We spent time in this charming city on the first day and last day of our Icelandic adventure. The capitol of Iceland is full of welcoming people, colorful buildings and streets, and delicious cafes and restaurants. Its laid back pace of life allows you to take in the beautiful landscape surrounding the city, while feeling safe roaming the tiny streets of town. I wish all people in America were this welcoming to outsiders and that everyone made everybody feel as safe.
Nestled among the story telling street art, we explored:
- Hallgrímskirkja: A Lutheran parish church, completed in 1986. It’s Reykjavík’s main landmark and can be seen from almost anywhere in the city. Its architecture is inspired by the basalt columns that make up so many of Iceland’s seaside cliffs. In the top of the church sits an observatory that offers 360 degree views of the colorful city below (900 ISK admission).
- Harpa Concert Hall: A modern glass honeycomb concert hall and conference center that sits on the North Atlantic Ocean with stunning views of the surrounding mountains. You are able to walk around inside for free.
And of course, being in a country that is expensive and vastly remote, eating out was just not an often occurrence (hence the camping idea). Therefore, we used our days in Reykjavík to serve as a sort of a food hub stop where we found places that only served up traditional Icelandic food. Icelanders are not exactly known for their exquisite cuisine but they have some far-fetched foods that we as Americans aren’t accustomed to, such as lamb soup, puffin, whale, fermented shark, and reindeer.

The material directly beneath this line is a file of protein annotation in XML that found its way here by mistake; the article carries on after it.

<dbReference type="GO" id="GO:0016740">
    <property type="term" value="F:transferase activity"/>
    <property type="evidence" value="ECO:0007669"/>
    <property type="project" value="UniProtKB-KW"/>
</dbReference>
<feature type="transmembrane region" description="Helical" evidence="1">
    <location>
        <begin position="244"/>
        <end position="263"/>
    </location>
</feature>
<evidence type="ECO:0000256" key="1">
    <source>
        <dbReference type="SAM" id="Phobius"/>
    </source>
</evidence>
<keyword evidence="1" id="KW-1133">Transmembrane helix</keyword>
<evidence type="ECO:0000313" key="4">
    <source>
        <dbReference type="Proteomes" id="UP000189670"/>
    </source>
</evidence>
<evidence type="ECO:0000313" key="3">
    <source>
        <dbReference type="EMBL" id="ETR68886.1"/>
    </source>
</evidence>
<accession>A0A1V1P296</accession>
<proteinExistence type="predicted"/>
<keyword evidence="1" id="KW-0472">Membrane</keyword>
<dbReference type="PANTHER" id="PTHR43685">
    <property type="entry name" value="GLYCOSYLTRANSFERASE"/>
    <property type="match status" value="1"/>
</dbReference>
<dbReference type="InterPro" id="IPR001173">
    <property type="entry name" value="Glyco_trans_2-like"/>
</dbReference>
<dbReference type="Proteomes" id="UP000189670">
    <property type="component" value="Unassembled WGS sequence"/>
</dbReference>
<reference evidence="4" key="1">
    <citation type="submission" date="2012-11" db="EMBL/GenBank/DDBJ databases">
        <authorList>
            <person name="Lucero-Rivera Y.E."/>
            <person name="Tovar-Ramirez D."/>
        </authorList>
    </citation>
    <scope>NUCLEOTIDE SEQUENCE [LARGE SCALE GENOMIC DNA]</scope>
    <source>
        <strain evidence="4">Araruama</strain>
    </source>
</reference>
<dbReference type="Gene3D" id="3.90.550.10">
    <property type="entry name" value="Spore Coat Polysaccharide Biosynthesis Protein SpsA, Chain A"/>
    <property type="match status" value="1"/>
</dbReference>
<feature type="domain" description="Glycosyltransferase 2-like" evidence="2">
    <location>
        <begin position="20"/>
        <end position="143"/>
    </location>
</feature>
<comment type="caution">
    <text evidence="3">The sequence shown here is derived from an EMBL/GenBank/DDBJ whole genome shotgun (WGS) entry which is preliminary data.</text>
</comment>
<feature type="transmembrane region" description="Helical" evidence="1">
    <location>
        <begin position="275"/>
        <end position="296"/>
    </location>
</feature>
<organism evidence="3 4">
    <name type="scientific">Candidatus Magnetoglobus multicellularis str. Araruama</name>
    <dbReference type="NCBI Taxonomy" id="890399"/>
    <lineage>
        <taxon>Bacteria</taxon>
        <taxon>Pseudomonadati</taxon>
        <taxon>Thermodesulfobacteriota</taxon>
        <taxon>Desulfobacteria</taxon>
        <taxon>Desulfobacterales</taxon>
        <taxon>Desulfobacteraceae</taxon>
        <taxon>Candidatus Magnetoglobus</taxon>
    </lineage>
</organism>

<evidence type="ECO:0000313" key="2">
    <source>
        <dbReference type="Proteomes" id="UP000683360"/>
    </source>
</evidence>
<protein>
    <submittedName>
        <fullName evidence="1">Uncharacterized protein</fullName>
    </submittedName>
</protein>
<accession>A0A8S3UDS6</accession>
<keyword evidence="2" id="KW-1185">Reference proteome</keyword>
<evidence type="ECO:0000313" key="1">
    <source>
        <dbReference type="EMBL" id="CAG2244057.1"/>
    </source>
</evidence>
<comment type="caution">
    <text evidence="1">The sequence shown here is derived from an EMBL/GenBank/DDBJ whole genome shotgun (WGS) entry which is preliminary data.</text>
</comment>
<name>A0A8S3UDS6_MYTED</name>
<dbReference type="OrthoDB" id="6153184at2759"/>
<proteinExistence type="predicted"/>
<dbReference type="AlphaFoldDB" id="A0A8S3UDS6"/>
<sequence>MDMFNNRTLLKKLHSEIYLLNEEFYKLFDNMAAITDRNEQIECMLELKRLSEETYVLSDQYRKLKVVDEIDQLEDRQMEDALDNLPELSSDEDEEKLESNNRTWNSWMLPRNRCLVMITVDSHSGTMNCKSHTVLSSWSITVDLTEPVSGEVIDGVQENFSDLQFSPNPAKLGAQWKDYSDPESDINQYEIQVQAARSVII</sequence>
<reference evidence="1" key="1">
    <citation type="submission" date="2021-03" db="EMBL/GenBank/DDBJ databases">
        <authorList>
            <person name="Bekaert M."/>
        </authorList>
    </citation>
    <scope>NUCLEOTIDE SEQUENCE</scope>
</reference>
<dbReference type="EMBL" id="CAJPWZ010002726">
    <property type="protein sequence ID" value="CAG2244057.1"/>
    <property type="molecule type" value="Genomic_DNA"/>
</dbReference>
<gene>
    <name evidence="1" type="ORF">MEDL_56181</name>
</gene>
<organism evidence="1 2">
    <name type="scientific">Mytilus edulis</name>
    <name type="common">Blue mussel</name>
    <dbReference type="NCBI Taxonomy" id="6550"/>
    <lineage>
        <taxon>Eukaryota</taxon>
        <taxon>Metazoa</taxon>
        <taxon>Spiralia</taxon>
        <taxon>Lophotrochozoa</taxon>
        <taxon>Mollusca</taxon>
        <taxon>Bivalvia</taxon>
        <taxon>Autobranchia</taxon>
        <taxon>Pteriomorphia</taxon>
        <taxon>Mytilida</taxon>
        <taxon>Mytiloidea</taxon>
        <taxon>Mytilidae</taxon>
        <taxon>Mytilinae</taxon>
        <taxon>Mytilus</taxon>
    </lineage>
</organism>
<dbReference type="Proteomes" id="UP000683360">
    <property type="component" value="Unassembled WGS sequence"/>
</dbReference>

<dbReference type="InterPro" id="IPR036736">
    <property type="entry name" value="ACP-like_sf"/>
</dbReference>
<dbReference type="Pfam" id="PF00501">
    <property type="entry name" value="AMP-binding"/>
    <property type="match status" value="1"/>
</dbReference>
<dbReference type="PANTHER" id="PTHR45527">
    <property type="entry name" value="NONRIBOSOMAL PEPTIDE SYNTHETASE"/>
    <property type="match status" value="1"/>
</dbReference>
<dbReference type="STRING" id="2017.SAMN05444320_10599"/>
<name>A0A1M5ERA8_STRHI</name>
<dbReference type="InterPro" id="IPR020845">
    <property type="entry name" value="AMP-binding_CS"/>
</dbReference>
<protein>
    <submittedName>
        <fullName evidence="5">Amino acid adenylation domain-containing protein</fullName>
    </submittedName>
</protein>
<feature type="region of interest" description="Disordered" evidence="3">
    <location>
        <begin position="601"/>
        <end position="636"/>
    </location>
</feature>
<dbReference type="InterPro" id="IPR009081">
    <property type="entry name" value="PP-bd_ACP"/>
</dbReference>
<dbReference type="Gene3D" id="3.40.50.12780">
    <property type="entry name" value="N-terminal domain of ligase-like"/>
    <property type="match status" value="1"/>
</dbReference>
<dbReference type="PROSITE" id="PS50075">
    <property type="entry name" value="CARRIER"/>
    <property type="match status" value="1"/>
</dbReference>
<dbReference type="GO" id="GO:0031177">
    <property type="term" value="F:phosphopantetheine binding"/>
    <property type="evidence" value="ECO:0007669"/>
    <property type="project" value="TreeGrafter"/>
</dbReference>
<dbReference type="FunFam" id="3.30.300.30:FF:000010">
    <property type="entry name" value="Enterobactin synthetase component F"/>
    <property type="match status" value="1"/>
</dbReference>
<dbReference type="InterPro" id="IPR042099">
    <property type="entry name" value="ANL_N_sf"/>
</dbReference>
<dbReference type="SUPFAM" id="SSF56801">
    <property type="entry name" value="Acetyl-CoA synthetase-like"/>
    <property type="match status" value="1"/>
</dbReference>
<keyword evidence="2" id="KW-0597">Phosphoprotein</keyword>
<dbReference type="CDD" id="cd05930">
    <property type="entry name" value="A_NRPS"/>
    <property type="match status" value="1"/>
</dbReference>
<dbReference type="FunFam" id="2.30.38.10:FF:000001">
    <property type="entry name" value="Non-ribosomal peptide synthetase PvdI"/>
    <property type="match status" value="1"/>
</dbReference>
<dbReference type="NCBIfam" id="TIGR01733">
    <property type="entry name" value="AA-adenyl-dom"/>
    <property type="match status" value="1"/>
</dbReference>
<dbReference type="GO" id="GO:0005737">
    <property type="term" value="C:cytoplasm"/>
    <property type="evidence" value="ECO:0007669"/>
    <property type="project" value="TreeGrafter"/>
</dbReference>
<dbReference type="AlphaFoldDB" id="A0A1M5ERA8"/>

Café Loki is an amazing cafe that sits right across from Hallsgrímskirkja. After exploring the church, we walked there right before the lunch hour to grab a bite. It was a perfect day for some warm and hearty lamb soup, or Kjötsúpa.
For lunch, we sought out the most popular hot dog stand in Reykjavík, Bæjarins Betztu. When you order, make sure to get one with every topping to get the full Icelandic experience- ketchup, sweet mustard, fried onion, raw onion, and remoulade. I am not a hot dog person, but these were fantastic! They’re completely different than an American hot dog. Icelanders are crazy about hot dogs!
Íslenski Barinn (Icelandic Bar) was the perfect place for our last meal in Iceland. They offer many traditional Icelandic foods, so we had the opportunity to taste test some of the local food that we missed throughout our trip around the island.
Below in the top left: Puffin in a jar with Icelandic blueberries, skyr, pickled red onion, and herbs.
Icelandic delicacy platter: smoked salmon on rye bread (middle right), reindeer meatballs (center square dish), marinated fin whale (middle left) , lamb bacon (silver gravy boat at top), popped cod skin (bottom), tarter sauce, Icelandic pastry and butter.
Lindsay View All →
Our roots will forever be from here, America, born and raised. Yet, life requires us to move more frequently than we care to count. Whether living stateside or abroad, you can always find us traveling somewhere. We scout out places that you only think you can dream of one day seeing and we seek out those that aren’t found in guidebooks. We then bring them to life here in our travel memos, so hopefully, one day you too can visit them or at least be able to live vicariously through us. This blog isn’t just about crossing off places from a bucket list. It’s about absorbing and learning how other cultures grow and fit into the same world that we do. Life is short and the world is big. Enjoy and get out there!
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